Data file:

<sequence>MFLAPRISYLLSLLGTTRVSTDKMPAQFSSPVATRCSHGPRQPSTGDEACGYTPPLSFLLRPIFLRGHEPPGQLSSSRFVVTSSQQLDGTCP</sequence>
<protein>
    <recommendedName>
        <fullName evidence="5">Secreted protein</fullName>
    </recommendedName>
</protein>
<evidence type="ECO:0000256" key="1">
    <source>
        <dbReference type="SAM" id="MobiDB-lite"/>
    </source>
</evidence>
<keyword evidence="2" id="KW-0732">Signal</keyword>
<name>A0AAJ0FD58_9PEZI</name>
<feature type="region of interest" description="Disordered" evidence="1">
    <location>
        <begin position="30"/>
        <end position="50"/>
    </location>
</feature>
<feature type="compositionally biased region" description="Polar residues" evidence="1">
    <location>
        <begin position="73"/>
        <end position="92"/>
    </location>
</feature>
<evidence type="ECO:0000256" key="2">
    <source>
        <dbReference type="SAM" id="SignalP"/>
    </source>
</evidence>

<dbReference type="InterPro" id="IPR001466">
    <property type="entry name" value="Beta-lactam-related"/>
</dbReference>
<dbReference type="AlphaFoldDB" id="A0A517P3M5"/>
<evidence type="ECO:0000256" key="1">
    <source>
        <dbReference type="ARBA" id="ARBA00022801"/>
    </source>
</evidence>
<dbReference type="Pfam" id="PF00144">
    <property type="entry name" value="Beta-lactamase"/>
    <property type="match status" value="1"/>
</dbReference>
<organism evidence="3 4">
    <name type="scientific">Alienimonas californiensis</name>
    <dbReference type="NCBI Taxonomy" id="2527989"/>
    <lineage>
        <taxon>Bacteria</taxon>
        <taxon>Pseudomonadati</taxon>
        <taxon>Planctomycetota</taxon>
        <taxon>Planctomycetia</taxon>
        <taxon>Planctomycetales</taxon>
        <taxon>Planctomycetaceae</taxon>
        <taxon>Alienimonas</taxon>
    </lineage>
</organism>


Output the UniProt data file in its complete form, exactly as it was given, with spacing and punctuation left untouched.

<sequence>MFLAPRISYLLSLLGTTRVSTDKMPAQFSSPVATRCSHGPRQPSTGDEACGYTPPLSFLLRPIFLRGHEPPGQLSSSRFVVTSSQQLDGTCP</sequence>
<protein>
    <recommendedName>
        <fullName evidence="5">Secreted protein</fullName>
    </recommendedName>
</protein>
<evidence type="ECO:0000256" key="1">
    <source>
        <dbReference type="SAM" id="MobiDB-lite"/>
    </source>
</evidence>
<keyword evidence="2" id="KW-0732">Signal</keyword>
<name>A0AAJ0FD58_9PEZI</name>
<feature type="region of interest" description="Disordered" evidence="1">
    <location>
        <begin position="30"/>
        <end position="50"/>
    </location>
</feature>
<feature type="compositionally biased region" description="Polar residues" evidence="1">
    <location>
        <begin position="73"/>
        <end position="92"/>
    </location>
</feature>
<evidence type="ECO:0000256" key="2">
    <source>
        <dbReference type="SAM" id="SignalP"/>
    </source>
</evidence>

<dbReference type="InterPro" id="IPR001466">
    <property type="entry name" value="Beta-lactam-related"/>
</dbReference>
<dbReference type="AlphaFoldDB" id="A0A517P3M5"/>
<evidence type="ECO:0000256" key="1">
    <source>
        <dbReference type="ARBA" id="ARBA00022801"/>
    </source>
</evidence>
<dbReference type="Pfam" id="PF00144">
    <property type="entry name" value="Beta-lactamase"/>
    <property type="match status" value="1"/>
</dbReference>
<organism evidence="3 4">
    <name type="scientific">Alienimonas californiensis</name>
    <dbReference type="NCBI Taxonomy" id="2527989"/>
    <lineage>
        <taxon>Bacteria</taxon>
        <taxon>Pseudomonadati</taxon>
        <taxon>Planctomycetota</taxon>
        <taxon>Planctomycetia</taxon>
        <taxon>Planctomycetales</taxon>
        <taxon>Planctomycetaceae</taxon>
        <taxon>Alienimonas</taxon>
    </lineage>
</organism>